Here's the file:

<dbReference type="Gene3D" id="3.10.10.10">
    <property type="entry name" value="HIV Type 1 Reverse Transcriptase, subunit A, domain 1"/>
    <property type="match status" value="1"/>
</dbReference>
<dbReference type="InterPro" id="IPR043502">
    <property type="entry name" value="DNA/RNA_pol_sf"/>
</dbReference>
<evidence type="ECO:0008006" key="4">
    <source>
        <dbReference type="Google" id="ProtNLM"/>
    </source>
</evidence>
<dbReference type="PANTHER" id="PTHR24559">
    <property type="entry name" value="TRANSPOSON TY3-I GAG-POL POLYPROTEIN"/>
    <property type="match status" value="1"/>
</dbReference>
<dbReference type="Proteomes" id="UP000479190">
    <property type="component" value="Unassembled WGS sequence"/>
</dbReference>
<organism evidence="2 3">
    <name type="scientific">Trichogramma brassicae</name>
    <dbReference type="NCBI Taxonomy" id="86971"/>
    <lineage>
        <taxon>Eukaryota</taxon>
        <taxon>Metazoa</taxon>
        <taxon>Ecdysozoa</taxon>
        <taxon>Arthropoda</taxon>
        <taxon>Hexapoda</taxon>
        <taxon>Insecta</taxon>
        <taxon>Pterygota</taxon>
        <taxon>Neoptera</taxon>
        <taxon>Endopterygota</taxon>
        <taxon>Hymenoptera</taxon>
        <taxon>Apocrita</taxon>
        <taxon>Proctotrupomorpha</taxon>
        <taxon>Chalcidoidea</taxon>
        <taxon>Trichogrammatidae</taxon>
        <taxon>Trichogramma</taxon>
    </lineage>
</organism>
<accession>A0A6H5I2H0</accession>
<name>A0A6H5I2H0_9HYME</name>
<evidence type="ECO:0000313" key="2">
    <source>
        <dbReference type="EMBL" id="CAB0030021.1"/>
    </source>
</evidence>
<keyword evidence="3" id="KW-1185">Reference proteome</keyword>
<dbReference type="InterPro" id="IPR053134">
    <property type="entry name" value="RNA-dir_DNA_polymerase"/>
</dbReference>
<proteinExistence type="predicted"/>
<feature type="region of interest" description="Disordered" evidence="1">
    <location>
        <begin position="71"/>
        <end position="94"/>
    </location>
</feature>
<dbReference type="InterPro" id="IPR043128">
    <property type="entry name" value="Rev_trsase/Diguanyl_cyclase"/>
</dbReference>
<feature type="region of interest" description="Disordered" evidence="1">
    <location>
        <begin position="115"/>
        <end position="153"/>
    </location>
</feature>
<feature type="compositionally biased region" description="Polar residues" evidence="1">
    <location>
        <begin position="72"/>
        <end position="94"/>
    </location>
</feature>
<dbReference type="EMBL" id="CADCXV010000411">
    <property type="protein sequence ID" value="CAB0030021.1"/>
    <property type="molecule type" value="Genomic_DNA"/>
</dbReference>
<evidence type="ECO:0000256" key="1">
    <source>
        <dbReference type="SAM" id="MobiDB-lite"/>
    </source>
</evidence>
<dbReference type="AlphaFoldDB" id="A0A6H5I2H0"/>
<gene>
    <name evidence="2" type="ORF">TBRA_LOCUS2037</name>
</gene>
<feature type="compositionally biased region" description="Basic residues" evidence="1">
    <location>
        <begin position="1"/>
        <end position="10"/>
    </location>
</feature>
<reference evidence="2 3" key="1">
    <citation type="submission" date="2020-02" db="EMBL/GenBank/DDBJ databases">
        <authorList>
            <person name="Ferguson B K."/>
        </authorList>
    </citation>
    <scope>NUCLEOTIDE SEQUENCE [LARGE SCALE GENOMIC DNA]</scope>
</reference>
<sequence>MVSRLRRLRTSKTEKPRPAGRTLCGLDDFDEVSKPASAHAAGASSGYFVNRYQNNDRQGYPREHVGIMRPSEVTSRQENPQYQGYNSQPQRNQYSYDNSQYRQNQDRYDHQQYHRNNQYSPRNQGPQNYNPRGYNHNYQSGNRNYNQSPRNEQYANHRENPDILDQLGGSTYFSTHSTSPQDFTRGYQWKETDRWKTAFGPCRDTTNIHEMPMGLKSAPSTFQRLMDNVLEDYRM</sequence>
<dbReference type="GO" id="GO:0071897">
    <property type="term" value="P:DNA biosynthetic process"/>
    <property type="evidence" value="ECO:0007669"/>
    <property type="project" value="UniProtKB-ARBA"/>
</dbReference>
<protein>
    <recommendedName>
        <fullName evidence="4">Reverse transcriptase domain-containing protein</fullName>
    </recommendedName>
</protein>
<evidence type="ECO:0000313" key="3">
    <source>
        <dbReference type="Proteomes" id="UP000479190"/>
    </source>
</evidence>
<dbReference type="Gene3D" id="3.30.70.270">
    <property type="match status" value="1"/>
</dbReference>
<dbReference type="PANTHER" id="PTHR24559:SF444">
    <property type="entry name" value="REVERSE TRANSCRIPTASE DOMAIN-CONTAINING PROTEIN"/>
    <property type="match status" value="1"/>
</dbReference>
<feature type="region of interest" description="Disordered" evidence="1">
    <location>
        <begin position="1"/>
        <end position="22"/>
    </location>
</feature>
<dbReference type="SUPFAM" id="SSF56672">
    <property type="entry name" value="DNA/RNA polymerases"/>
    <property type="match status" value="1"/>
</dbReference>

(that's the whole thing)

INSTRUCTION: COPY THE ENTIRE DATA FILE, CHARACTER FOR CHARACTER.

<dbReference type="Gene3D" id="3.10.10.10">
    <property type="entry name" value="HIV Type 1 Reverse Transcriptase, subunit A, domain 1"/>
    <property type="match status" value="1"/>
</dbReference>
<dbReference type="InterPro" id="IPR043502">
    <property type="entry name" value="DNA/RNA_pol_sf"/>
</dbReference>
<evidence type="ECO:0008006" key="4">
    <source>
        <dbReference type="Google" id="ProtNLM"/>
    </source>
</evidence>
<dbReference type="PANTHER" id="PTHR24559">
    <property type="entry name" value="TRANSPOSON TY3-I GAG-POL POLYPROTEIN"/>
    <property type="match status" value="1"/>
</dbReference>
<dbReference type="Proteomes" id="UP000479190">
    <property type="component" value="Unassembled WGS sequence"/>
</dbReference>
<organism evidence="2 3">
    <name type="scientific">Trichogramma brassicae</name>
    <dbReference type="NCBI Taxonomy" id="86971"/>
    <lineage>
        <taxon>Eukaryota</taxon>
        <taxon>Metazoa</taxon>
        <taxon>Ecdysozoa</taxon>
        <taxon>Arthropoda</taxon>
        <taxon>Hexapoda</taxon>
        <taxon>Insecta</taxon>
        <taxon>Pterygota</taxon>
        <taxon>Neoptera</taxon>
        <taxon>Endopterygota</taxon>
        <taxon>Hymenoptera</taxon>
        <taxon>Apocrita</taxon>
        <taxon>Proctotrupomorpha</taxon>
        <taxon>Chalcidoidea</taxon>
        <taxon>Trichogrammatidae</taxon>
        <taxon>Trichogramma</taxon>
    </lineage>
</organism>
<accession>A0A6H5I2H0</accession>
<name>A0A6H5I2H0_9HYME</name>
<evidence type="ECO:0000313" key="2">
    <source>
        <dbReference type="EMBL" id="CAB0030021.1"/>
    </source>
</evidence>
<keyword evidence="3" id="KW-1185">Reference proteome</keyword>
<dbReference type="InterPro" id="IPR053134">
    <property type="entry name" value="RNA-dir_DNA_polymerase"/>
</dbReference>
<proteinExistence type="predicted"/>
<feature type="region of interest" description="Disordered" evidence="1">
    <location>
        <begin position="71"/>
        <end position="94"/>
    </location>
</feature>
<dbReference type="InterPro" id="IPR043128">
    <property type="entry name" value="Rev_trsase/Diguanyl_cyclase"/>
</dbReference>
<feature type="region of interest" description="Disordered" evidence="1">
    <location>
        <begin position="115"/>
        <end position="153"/>
    </location>
</feature>
<feature type="compositionally biased region" description="Polar residues" evidence="1">
    <location>
        <begin position="72"/>
        <end position="94"/>
    </location>
</feature>
<dbReference type="EMBL" id="CADCXV010000411">
    <property type="protein sequence ID" value="CAB0030021.1"/>
    <property type="molecule type" value="Genomic_DNA"/>
</dbReference>
<evidence type="ECO:0000256" key="1">
    <source>
        <dbReference type="SAM" id="MobiDB-lite"/>
    </source>
</evidence>
<dbReference type="AlphaFoldDB" id="A0A6H5I2H0"/>
<gene>
    <name evidence="2" type="ORF">TBRA_LOCUS2037</name>
</gene>
<feature type="compositionally biased region" description="Basic residues" evidence="1">
    <location>
        <begin position="1"/>
        <end position="10"/>
    </location>
</feature>
<reference evidence="2 3" key="1">
    <citation type="submission" date="2020-02" db="EMBL/GenBank/DDBJ databases">
        <authorList>
            <person name="Ferguson B K."/>
        </authorList>
    </citation>
    <scope>NUCLEOTIDE SEQUENCE [LARGE SCALE GENOMIC DNA]</scope>
</reference>
<sequence>MVSRLRRLRTSKTEKPRPAGRTLCGLDDFDEVSKPASAHAAGASSGYFVNRYQNNDRQGYPREHVGIMRPSEVTSRQENPQYQGYNSQPQRNQYSYDNSQYRQNQDRYDHQQYHRNNQYSPRNQGPQNYNPRGYNHNYQSGNRNYNQSPRNEQYANHRENPDILDQLGGSTYFSTHSTSPQDFTRGYQWKETDRWKTAFGPCRDTTNIHEMPMGLKSAPSTFQRLMDNVLEDYRM</sequence>
<dbReference type="GO" id="GO:0071897">
    <property type="term" value="P:DNA biosynthetic process"/>
    <property type="evidence" value="ECO:0007669"/>
    <property type="project" value="UniProtKB-ARBA"/>
</dbReference>
<protein>
    <recommendedName>
        <fullName evidence="4">Reverse transcriptase domain-containing protein</fullName>
    </recommendedName>
</protein>
<evidence type="ECO:0000313" key="3">
    <source>
        <dbReference type="Proteomes" id="UP000479190"/>
    </source>
</evidence>
<dbReference type="Gene3D" id="3.30.70.270">
    <property type="match status" value="1"/>
</dbReference>
<dbReference type="PANTHER" id="PTHR24559:SF444">
    <property type="entry name" value="REVERSE TRANSCRIPTASE DOMAIN-CONTAINING PROTEIN"/>
    <property type="match status" value="1"/>
</dbReference>
<feature type="region of interest" description="Disordered" evidence="1">
    <location>
        <begin position="1"/>
        <end position="22"/>
    </location>
</feature>
<dbReference type="SUPFAM" id="SSF56672">
    <property type="entry name" value="DNA/RNA polymerases"/>
    <property type="match status" value="1"/>
</dbReference>